In the true spirit of Kanban applied to Scrum, I'd say you should -
- Start with what you do now (or what you did before applying Kanban/ Scrumban)
- Visualize your work/ workflow
- Manage the flow of work
- Improve gradually, as opportunities for improvement present themselves.
What makes sense for the team and for the stakeholders for whom the team is working should help you decide how the work should be managed on the Kanban board. For example, do stakeholders look at the board during the day and wonder "Is my work done?"? If so, perhaps it makes sense for the team member to move the ticket to Done as soon as they ARE done with it. During the standup the next morning, the team member can simply provide an update on it - or whatever else they need to do.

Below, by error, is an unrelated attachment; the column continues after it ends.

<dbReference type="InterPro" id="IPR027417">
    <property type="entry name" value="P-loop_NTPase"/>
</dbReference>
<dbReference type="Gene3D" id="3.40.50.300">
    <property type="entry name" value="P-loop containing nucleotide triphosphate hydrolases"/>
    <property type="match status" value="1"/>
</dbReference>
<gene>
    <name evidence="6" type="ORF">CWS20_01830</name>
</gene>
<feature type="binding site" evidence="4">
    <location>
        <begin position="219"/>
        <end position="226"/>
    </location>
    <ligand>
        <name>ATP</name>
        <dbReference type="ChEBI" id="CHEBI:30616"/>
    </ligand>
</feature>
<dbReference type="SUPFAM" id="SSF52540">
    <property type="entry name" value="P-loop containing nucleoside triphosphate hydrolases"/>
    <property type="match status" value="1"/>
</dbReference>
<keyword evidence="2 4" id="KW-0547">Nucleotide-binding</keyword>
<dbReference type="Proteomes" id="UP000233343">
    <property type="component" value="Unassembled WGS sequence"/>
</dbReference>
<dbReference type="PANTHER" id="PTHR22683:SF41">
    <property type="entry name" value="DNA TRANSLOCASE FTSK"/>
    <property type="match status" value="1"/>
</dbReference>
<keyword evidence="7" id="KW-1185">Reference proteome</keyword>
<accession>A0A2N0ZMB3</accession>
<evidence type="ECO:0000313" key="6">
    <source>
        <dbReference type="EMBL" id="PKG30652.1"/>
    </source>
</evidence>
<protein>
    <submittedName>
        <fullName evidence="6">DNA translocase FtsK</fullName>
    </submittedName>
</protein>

On the other hand, does the team-members or the stakeholders wait for the outcome of the standup to get their updates? If so, (continue with the practice and) update the card status during the standup.
Is getting an accurate measure of your cycle time important? If so, perhaps best to move the ticket to the Done column the moment it is done instead of letting it wait overnight in the Doing column. Depending on the nature of your work, tickets might move to a "Customer Acceptance" column or a staging/ demo column where the customer/ product owner can be given a demo.
Sometime back, I'd written a blog post on a related topic - "Does your Kanban Board reflect the process you actually have?" You might find it interesting.
Ultimately, it just really depends on your processes and what you are trying to measure and improve.